All roads lead to potholes | Nagpur News –

With the authorities unmoved by the jerks caused to motorists, sometimes the citizens have to take it upon themselves to do the patch-up work on potholed roads. It’s a perennial problem which aggravates during monsoons. TOI Debate panellists do the digging to get to the root of the problem and discuss the restoration process

Nagpur: The debate takes a cue from ongoing argument on quality of cement roads vs tar roads. From the technical point of view, Udit Jain, an assistant professor at VNIT, said cement concrete roads are better than tar roads when it comes to longevity. “Already cement roads have come up in various places in the city. If designed properly, these roads can be pothole-free,” he said.
And for making tar roads pothole-free, Jain said a high quality of workmanship is required.
Sharing his experience of driving a bike on city’s roads, Khushroo Poacha, a government employee who is also an avid cyclist, said it has been very bad. “I am suffering from acute back pain due to driving on city roads. As far as cycling is concerned, I mostly do it outside the city because the highways are in much better shape. But once while cycling in the city, the tyre burst and replacement cost me Rs5,000,” he said.
Darshan Maheshwari, a businessman, stresses that the problem increases exponentially during monsoon. “The beneficiaries are the road contractors and authorities who earn commission,” he said and added roads are usually not constructed or repaired before the monsoon “as then the quality will be exposed.”
Piyush Janbandhu, another businessman, observed bad roads are an issue throughout the year but during monsoon rainwater doesn’t drain out from the roads due to wrong alignment of the construction with footpath.
Salim Ibrahim, a wildlife enthusiast who has stayed in various countries, said though potholes are everywhere, including developed countries, “the problem here is the bad road designs and complete disregard for safety norms.” “A sporadic pothole is not big a concern, but we need to be particular about designs and rules. The best way is to penalize erring people,” he said.
Vehicles, too, take a hit on bad roads. “Components like shock absorbers, suspension and tyres are damaged due to driving on potholed roads. It is a big financial burden,” said Shahrukh Cassad, a businessman.
Sharing inputs about road designing, Jain said the number of axles (truck axles) that would be coming on the road is considered. “Based on the axle count and the load they would be bearing, we design the roads. Problem arises when there is more load on the road than what was estimated,” he said.
Pointing out a problem with road planning, Jain gave example of Bajaj Nagar Square where the approach roads from all four sides are at a higher level than the intersection. “As a result, vehicles have to go down and up at the intersection, leading to increased wear and tear. The intersection being at a lower level is also prone to waterlogging. This is the situation at many other intersections,” he said.
Jain stressed on having a mandatory third-party quality monitoring audit of all works.
Explaining how politics comes into play, Maheshwari said roads are usually repaired just prior to elections. “And I can challenge that these roads do not last even their first monsoon,” he said. Giving example of road in front of Dhantoli garden, he said if NMC officials are saying there are only 600 potholes in the city, then this road alone has that many.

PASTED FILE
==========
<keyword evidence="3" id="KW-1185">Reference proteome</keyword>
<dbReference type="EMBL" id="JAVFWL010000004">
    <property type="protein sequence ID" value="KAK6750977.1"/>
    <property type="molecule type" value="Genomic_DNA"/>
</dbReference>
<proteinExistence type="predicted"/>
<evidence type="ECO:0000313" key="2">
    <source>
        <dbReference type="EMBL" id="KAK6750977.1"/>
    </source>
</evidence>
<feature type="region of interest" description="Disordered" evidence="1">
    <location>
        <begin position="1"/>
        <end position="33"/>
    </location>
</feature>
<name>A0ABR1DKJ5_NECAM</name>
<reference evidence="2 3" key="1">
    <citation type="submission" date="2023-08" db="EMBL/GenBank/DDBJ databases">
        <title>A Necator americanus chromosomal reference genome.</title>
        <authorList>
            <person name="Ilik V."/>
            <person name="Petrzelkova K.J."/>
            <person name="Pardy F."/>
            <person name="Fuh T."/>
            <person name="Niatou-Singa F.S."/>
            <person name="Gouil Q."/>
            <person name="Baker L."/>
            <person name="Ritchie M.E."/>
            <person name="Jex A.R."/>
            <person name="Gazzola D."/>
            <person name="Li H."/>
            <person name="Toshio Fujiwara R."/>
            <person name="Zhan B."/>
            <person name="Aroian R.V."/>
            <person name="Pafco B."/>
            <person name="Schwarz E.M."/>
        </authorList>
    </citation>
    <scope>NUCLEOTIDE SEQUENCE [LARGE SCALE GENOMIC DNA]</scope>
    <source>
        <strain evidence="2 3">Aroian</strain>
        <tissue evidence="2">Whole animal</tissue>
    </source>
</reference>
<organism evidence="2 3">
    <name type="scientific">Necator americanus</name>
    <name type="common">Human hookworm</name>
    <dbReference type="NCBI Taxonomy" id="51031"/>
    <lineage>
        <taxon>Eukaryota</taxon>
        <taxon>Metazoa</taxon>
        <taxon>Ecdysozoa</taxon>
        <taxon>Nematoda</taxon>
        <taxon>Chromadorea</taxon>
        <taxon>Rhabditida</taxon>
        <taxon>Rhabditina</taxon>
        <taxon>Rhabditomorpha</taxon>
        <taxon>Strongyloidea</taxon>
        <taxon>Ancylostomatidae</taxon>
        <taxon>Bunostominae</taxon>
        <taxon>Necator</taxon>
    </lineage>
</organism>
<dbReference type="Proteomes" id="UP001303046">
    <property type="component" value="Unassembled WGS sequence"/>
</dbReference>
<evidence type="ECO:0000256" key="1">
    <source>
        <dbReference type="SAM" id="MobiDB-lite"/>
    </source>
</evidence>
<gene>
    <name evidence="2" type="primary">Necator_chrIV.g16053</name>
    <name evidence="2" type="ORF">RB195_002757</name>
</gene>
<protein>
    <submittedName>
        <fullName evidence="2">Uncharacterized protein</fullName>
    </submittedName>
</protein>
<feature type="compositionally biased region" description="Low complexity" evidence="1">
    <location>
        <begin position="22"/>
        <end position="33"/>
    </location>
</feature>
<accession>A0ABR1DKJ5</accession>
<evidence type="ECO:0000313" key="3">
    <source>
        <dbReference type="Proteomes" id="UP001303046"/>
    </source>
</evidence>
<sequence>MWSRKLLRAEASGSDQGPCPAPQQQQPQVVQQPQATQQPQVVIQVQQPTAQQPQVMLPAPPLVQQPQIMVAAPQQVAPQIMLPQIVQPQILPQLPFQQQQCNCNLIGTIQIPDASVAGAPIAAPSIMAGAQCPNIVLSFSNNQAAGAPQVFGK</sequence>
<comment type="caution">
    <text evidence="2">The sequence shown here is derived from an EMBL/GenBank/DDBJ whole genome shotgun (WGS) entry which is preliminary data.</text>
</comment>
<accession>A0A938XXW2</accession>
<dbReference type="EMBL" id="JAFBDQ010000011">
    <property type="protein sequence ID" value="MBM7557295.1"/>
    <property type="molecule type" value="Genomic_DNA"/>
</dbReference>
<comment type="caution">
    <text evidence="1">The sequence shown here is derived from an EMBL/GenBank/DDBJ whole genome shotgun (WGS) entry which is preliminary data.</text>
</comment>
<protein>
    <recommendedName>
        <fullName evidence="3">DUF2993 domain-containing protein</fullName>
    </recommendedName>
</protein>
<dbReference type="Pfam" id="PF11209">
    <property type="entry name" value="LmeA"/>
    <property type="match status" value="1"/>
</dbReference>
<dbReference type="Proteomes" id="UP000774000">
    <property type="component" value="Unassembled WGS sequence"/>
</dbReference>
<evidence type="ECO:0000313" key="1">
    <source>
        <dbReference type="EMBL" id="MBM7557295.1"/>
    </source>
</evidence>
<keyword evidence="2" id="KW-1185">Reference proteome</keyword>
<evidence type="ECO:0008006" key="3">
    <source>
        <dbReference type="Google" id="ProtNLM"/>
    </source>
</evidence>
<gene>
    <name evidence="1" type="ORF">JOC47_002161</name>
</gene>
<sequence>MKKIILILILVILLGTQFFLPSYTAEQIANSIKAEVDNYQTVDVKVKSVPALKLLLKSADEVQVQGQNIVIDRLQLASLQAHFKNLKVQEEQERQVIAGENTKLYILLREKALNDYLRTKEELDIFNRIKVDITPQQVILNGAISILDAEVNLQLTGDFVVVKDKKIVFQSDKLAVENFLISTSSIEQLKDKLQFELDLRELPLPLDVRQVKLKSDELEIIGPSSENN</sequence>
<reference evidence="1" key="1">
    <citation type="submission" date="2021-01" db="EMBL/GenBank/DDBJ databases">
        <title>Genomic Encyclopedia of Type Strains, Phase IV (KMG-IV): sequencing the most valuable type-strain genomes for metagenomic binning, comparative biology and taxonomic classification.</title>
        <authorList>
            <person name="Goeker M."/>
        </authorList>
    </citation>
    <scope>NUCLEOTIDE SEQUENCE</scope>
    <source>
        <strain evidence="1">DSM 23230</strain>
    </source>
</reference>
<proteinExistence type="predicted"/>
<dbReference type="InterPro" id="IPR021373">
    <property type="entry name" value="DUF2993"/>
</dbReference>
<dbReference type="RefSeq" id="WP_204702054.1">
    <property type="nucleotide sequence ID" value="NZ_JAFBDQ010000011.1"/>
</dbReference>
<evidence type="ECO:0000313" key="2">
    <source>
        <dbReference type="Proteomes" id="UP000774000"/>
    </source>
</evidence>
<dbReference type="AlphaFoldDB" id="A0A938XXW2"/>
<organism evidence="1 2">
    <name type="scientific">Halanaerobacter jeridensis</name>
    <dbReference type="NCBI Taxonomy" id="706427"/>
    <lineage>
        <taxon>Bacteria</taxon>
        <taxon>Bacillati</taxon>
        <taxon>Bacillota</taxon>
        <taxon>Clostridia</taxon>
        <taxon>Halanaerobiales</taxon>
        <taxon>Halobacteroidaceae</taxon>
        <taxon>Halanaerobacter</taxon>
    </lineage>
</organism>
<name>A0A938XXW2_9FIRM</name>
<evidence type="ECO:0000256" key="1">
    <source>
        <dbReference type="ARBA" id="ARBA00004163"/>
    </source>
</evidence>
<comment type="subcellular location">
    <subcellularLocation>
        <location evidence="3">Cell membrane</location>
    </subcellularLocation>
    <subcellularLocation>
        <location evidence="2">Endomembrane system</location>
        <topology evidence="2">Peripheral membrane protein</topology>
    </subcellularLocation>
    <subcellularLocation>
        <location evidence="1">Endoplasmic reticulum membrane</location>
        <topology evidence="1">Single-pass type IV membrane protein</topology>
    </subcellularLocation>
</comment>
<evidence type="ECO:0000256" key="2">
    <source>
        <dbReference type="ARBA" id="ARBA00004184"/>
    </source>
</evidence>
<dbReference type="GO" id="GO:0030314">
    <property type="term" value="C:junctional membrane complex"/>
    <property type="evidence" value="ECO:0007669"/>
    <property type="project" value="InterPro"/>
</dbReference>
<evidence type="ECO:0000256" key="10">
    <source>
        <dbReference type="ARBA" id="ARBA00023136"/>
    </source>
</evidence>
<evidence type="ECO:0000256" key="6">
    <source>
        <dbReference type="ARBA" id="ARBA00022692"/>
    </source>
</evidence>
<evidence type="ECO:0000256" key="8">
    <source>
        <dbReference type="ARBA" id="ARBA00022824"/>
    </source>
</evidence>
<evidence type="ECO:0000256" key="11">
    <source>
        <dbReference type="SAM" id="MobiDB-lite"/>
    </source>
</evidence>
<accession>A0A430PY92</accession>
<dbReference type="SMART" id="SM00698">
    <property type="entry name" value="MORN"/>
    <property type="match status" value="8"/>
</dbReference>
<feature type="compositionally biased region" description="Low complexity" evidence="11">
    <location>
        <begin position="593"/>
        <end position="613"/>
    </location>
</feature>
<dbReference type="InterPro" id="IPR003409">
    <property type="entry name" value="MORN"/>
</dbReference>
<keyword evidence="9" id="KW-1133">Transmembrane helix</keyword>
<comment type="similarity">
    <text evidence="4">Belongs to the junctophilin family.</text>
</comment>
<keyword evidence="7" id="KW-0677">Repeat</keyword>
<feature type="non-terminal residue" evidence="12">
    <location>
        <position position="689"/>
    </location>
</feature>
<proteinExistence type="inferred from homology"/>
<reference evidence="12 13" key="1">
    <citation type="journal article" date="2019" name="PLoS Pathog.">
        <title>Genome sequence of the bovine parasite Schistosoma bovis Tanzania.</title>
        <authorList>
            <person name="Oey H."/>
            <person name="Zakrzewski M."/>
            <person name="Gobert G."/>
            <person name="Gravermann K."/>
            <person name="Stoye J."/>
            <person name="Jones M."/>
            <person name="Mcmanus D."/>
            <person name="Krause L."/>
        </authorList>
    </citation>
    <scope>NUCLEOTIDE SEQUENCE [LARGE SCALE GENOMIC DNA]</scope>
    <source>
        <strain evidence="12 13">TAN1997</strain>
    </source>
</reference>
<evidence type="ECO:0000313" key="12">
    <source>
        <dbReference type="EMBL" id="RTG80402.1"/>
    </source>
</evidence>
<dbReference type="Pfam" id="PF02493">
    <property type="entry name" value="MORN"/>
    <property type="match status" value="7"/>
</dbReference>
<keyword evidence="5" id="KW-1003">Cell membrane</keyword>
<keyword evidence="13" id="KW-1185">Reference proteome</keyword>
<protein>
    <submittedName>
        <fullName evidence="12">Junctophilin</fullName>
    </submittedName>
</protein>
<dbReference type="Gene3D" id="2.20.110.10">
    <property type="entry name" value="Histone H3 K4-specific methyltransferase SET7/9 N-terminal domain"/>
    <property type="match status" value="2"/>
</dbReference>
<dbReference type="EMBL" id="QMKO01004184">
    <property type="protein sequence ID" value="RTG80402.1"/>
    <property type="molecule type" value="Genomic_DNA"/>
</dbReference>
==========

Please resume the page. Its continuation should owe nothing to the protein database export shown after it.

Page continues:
Poacha said our corporators are seen only near to the elections and roads are repaired only then. Citing example of Kingsway, he said the main road had many potholes as big as one foot wide, but the administration was least bothered. “Mark the potholes, put up a board mentioning the name of the contractor and engineer who supervised the work. Shame them on social media,” he suggested.
Shahrukh agreed with the idea and said that some standards need to be set for the quality of work, tar used etc based on the projected traffic movement. ‘There should be standardization by the authorities,” he said.
Janbandhu pointed out that there is no timeline to complete the road work. “Any site should have a board mentioning the timeline along with the lifespan,” he said.
Ibrahim gave example of United States where, he said, the authorities concerned are held accountable. “We are spending thousands of crores on road construction and in return what quality are we getting? Penalize those responsible for the poor quality of works,” he said.
Maheshwari recalled an incident in which, he said, the then agriculture minister Sharad Pawar suffered back pain after travelling from Nagpur to Amravati. “The road was completely re-laid soon thereafter. I would like to see civic officials drive on city roads on a 5-year-old two-wheeler for a week before making statements on potholes,” he said.
He said he would like to know the instances when the defect liability period clause was used and the road was re-laid.
The problem lies with the estimates for road construction, said Poacha. “It is calculated on the basis on the last estimate prepared for the work some years ago and with 10% increase. Then the contract is given to the lowest bidder. So, it is natural that the contractor will compromise with quality. The estimates should be prepared as per the prevailing market rates,” he said.
How do you quantify the damage caused to a vehicle due to bad roads? Shahrukh said bad roads are harmful for scooters, bikes and cars, in that order. “If the pothole hits a critical component, god help the vehicle owner. The whole vehicle body gets rattled and its lifespan decreases,” he said.
Many a time a newly laid road is again dug up for some utility work. Udit attributed this to the lack of coordination between different agencies. “Utility work needs to be done at the time of road construction itself,” he said.